Stacking toroids - Ok?

Well, it can be done, but if there are any differences in the transformers, (which there usually is), then you will have some current flow between them which you don't want. One thing that could be done to balance out any differences like this is to use 0.1 ohm resistors with the transformers so they arent connected right to eachother. But usually you can get away with just connecting them together without a problem especially if they are the same model and manufacturer of transformer.
 
In general I think this is not a good idea. If you get the phase connections wrong, the two transformers will buck against each other, possibly leading to overheating and destruction (or so I've heard, anyway... I've always avoided stacking toroids, so don't speak from first-hand experience). If you must stack them, I would put some serious steel shielding in between them, as well as some thick spacers to try and reduce any coupling as much as possible.

You should really try and avoid this if possible, if for no other reason than to avoid the outside chance that you'll do any damage.
 

leroy

Member
2001-10-31 10:52 pm
Stacking toroids is no problem and in won't affect effeciency or something. Neither are they sensitive for coupling. Fact is they run warmer because one side is covered by the other. The only point of attention is making sure the mounting bolt is not making a short turn by touching bare metal parts from the amplifier case. But, that's the same with a single toroid.
 
Okay, let me help clear this up...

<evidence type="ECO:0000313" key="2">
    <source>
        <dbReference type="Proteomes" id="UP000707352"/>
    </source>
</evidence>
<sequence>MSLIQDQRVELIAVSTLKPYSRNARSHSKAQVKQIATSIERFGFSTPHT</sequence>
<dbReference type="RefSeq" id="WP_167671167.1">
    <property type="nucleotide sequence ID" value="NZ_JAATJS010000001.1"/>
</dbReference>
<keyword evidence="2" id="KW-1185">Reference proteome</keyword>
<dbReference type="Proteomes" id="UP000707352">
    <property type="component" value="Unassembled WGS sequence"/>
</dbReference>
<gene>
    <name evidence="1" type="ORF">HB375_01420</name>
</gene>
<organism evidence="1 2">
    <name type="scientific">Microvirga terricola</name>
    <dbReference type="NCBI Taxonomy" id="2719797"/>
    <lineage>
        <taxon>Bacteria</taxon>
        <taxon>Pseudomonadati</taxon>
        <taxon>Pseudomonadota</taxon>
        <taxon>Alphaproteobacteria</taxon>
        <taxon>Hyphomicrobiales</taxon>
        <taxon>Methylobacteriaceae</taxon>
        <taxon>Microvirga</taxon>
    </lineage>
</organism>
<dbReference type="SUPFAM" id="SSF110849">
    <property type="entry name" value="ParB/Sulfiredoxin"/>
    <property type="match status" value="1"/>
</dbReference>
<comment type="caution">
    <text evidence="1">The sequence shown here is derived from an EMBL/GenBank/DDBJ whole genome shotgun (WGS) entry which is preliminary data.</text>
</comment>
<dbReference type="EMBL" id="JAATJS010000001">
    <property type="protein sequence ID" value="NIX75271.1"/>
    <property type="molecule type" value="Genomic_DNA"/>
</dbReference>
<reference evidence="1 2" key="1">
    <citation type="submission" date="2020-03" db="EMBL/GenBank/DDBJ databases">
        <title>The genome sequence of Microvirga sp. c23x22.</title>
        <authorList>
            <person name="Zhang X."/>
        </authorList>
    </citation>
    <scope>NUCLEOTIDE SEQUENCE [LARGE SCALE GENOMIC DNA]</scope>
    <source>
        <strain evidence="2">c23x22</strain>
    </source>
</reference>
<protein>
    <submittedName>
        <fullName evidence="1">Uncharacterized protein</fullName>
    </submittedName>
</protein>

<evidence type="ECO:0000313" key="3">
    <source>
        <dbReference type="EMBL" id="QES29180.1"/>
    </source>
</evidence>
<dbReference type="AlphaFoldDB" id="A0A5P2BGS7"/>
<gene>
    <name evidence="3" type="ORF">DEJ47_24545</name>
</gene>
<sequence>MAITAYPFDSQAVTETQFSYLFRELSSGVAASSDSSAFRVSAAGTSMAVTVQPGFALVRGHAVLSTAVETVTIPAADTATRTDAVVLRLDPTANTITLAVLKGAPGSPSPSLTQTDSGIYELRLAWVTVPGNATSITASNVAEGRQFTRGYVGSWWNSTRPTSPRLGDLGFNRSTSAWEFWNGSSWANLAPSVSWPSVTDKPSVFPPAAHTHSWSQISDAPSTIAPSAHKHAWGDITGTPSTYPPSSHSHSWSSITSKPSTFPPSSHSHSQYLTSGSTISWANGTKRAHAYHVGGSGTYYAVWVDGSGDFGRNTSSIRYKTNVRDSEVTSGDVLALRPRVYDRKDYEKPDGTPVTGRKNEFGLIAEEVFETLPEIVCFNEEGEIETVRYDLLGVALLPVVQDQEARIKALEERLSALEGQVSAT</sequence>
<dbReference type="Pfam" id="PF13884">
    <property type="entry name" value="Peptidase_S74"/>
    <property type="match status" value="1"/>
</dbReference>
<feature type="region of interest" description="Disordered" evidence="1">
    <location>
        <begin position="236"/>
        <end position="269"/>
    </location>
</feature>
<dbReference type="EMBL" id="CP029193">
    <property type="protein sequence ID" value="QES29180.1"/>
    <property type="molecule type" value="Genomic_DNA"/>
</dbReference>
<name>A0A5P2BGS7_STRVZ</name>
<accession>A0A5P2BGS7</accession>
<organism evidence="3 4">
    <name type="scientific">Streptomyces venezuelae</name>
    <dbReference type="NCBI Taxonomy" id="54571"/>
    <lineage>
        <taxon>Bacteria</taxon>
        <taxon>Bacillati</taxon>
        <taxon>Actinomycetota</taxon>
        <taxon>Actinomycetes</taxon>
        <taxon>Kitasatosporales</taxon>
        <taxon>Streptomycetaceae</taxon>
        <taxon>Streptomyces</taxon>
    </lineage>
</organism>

If you physically stack the transformers, their magnetic flux might be out of phase and they can damage eachother because there's enough magnetic flux to couple them together as one transformer.

If you electronically stack them, they work fine usually but they must be in phase as well. It is actually a good idea to make them share the capacitors after the bridge outputs than connect them right together. This way, the voltage is already rectified and things are usually more tolerant this way...

I hope this clears up some stuff here.
 
Thanks

Hi,

Thanks for all of the replies. I should have been more specific, but we ended up getting lots of good information. I was only planning on physical stacking, not electrical, but good information for future reference. I will separate the toroids. I just wanted to keep all signal wires away from the trannies. Guess that I'll use some shielded cable.

Best Regards,

Dale
 
Dale.
I stacked the toroids on my BOSOZ preamp with no problems.
Very quiet, no noise or interference or death rays.
The world didn't come to an end.

So configured specifically for that project it worked fine.

You can see it on the Pass DIY gallery. It's the one in two separate chassis(one for power supply, one for signal) with Lacewood fronts and just one black knob.

Cheers, Tim.
 
I've used several transfos too for my amp, it runs smoothly:

2 X two transformators in parallel
1 bridge rectifier
2 huge caps

Another trick to check the phase of your transformators, place two (equal) transformators in series and connect them to the same mains. Now you can measure the total voltage, if you measure nothing the transformators are placed in opposite phase, if you measure twice the voltage of a single one, the phase is the same. Now you can mark the wires.

HB.
 

leroy

Member
2001-10-31 10:52 pm
If you physically stack the transformers, their magnetic flux might be out of phase and they can damage eachother because there's enough magnetic flux to couple them together as one transformer

No, no no! Wrong again! Most of the flux stays inside the transformer core, so stacking two on top of each other is NOT the same as magnetic coupling. You're mistaking a transformer for a coil.

leroy
 
Ideal Transformers ?

leroy said:

No, no no! Wrong again! Most of the flux stays inside the transformer core, so stacking two on top of each other is NOT the same as magnetic coupling. You're mistaking a transformer for a coil.

Well thats true if the transformer is ideal, this however is seldom the case, so it's likly that the transformers can "see" eachother"

But if you happen to get your hands on some ideal transformes, I'd sure like to buy som ;)

\Jens